One thing is for certain: the Teixcalaan Empire seems enormous, and due for a fall. There are definitely parallels to Leckie’s Ancillary Justice or Seth Dickinson’s The Traitor in that set up, but Martine’s voice is unique. It helps that her universe-building places one of the most fascinating themes possible at the very centre of the pan-galactic stage. This is the ‘memory’ mentioned in the title. Martine creates a technology by which a select few can carry their predecessors in their minds, so they may take advantage of their wisdom and memories. But this is hidden, a dangerous secret. Discovering the way in which this works - or doesn’t – is one of the biggest pleasures of the book.
All told this is a political space opera of the highest order and an astonishing debut.
Buy A Memory Called Empire
The Warship by Neal Asher
2018 saw Neal Asher return to his Polity Universe for a new trilogy, Rise of the Jain. His follow-up, The Warship, sees protagonist Orlandine facing a new threat, [SPOILERS] following her defeat of the Jain super-soldier. Rebel forces on her home world plan her assassination; tensions between Earth Central and the crab-like Prador intensify; the alien accretion disk contains yet more mystery. Something tells us it won’t be resolved over tea.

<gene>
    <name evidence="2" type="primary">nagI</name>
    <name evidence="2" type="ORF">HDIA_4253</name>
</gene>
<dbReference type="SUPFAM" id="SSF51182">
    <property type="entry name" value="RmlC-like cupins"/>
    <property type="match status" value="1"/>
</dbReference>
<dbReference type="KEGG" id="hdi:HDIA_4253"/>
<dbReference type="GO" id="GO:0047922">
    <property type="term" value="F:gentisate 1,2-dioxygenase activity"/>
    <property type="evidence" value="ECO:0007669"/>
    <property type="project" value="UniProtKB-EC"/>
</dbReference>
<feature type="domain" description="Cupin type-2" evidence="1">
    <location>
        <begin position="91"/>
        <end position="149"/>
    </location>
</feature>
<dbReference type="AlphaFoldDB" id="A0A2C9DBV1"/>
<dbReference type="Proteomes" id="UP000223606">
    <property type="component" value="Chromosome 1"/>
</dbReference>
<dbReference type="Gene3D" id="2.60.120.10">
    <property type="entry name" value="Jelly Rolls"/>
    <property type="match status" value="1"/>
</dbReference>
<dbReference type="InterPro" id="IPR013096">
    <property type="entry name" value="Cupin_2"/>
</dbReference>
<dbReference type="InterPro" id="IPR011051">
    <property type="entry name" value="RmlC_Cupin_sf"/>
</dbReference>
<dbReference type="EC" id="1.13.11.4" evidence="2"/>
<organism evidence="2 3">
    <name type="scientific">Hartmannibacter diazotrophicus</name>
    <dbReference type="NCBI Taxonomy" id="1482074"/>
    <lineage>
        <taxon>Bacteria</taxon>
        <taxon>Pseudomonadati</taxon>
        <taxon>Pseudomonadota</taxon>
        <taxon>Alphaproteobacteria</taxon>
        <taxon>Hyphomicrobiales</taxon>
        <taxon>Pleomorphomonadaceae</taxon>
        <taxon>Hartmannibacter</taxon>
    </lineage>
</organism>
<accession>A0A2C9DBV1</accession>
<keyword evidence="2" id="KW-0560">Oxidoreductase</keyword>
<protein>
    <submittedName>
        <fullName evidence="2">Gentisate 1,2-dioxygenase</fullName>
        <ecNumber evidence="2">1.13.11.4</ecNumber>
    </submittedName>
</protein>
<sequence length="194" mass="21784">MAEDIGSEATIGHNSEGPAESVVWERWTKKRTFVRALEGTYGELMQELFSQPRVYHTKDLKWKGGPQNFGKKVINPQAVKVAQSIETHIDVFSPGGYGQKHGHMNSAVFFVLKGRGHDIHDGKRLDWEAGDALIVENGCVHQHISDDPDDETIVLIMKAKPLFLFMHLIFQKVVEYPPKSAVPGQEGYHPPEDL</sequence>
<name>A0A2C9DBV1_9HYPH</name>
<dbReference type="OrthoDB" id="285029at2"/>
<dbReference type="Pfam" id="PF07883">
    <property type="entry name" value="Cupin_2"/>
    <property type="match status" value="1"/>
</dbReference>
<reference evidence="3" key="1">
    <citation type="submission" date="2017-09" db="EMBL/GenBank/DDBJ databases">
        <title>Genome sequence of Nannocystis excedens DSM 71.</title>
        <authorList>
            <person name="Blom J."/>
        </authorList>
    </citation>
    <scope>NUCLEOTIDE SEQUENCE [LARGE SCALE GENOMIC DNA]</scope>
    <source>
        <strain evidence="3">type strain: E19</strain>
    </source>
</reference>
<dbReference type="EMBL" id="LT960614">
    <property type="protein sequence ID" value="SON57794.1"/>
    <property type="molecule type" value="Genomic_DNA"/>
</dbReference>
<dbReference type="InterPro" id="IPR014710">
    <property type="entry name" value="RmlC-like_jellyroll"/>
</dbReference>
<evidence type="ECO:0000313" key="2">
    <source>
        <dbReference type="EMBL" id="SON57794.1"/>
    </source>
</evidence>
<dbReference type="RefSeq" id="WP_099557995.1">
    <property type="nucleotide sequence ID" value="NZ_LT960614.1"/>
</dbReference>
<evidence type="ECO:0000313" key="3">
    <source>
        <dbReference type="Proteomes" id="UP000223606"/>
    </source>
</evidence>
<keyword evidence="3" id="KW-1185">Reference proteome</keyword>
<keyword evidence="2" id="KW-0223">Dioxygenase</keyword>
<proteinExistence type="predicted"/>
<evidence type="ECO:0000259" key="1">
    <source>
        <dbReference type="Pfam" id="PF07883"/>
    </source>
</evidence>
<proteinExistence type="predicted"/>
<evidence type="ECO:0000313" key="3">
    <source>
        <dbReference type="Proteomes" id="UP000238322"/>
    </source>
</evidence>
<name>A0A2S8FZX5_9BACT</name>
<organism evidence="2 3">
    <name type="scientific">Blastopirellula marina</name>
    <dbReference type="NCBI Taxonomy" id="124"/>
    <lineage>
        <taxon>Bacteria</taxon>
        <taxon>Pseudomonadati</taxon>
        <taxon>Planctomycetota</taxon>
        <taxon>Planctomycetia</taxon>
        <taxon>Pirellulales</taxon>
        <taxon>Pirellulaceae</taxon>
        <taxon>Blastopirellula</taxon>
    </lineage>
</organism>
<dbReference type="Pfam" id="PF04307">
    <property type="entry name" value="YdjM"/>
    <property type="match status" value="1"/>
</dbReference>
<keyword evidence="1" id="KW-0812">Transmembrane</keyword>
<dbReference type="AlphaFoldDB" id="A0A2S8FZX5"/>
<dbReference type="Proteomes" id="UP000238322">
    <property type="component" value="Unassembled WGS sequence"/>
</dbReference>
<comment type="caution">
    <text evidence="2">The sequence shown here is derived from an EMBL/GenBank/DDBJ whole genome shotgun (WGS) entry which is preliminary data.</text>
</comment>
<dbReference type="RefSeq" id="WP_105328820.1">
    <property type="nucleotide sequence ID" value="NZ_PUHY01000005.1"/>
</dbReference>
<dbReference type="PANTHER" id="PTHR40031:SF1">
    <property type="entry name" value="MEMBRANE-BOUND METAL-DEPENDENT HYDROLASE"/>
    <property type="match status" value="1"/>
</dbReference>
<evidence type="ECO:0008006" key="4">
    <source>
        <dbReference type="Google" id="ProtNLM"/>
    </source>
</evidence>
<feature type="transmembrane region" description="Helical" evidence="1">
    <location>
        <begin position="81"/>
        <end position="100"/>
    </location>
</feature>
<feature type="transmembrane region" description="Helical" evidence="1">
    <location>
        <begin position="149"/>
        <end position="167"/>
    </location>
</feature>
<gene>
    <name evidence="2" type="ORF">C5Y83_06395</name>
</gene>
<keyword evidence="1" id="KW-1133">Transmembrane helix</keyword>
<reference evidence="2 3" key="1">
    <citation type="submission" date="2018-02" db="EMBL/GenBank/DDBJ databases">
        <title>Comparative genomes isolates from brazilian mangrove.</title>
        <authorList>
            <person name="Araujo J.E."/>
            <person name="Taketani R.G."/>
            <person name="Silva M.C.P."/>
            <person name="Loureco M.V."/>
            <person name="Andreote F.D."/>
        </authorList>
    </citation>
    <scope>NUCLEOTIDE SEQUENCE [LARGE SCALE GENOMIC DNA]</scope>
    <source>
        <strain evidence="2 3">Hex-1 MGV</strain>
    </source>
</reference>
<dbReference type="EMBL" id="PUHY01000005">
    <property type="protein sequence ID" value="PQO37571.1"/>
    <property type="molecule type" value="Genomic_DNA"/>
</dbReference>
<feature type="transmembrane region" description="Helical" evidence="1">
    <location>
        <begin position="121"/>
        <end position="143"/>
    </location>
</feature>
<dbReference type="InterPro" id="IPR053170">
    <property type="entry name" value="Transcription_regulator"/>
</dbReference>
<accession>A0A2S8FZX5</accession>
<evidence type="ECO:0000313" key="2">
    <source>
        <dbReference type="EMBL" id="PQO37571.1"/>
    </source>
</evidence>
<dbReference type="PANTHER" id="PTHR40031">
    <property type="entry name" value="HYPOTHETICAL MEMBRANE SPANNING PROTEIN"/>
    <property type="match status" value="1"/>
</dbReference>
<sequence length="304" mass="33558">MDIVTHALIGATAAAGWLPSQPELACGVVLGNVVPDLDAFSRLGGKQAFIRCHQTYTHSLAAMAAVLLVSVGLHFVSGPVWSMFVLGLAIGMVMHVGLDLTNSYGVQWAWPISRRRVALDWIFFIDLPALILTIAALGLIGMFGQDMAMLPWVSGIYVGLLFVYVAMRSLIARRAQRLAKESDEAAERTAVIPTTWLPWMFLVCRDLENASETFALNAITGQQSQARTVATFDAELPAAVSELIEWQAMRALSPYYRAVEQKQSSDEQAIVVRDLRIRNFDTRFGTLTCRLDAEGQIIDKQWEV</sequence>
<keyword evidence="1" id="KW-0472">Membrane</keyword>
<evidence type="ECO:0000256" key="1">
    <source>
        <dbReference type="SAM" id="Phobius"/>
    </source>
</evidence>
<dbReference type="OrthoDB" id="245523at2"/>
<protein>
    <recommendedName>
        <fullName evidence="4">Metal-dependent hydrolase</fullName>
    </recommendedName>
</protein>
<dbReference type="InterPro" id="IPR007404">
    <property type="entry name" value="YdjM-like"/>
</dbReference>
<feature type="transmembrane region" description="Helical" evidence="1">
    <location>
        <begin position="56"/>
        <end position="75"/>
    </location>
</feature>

Asher’s trademark interstellar politics and exotic, military-alien warfare are back in full force. The Warship raises the stakes and sets the stage for a universe-shaking finale.
Buy The Warship
The Dragon Republic by R. F. Kuang
We discussed The Poppy War by R.F Kuang in the Best of 2018: Science Fiction and Fantasy blog, so it’s little surprise that we’re chomping at the bit for the follow up. Expect copious amounts of opium, vengeful gods, traitorous rulers and a deepening of protagonist Rin’s compelling moral complexity – and powers. Even more of the same would be amazing, but The Dragon Republic essentially sees Rin go rogue, which opens up so many more possibilities. This is fast opening up into one of the best fantasy series of recent years.
Buy The Dragon Republic
Salvation Lost by Peter F. Hamilton
Salvation Lost is the second book in Peter F. Hamilton’s stunning series, The Salvation Sequence. The comparatively utopian world of 23rd century Earth is about to change forever, as the alien race the Olyix, previously thought to be benign, plan to harvest humanity as an offering to their god at the end of the universe. With almost no time to fight back, some want to flee, while others want to stand strong in the face of a new enemy.
Buy Salvation Lost
Buy Salvation, the first book in The Salvation Sequence
Here, Peter F. Hamilton introduces The Salvation Sequence
For even more science fiction book recommendations, discover some of the best sci fi classics in this episode of Book Break: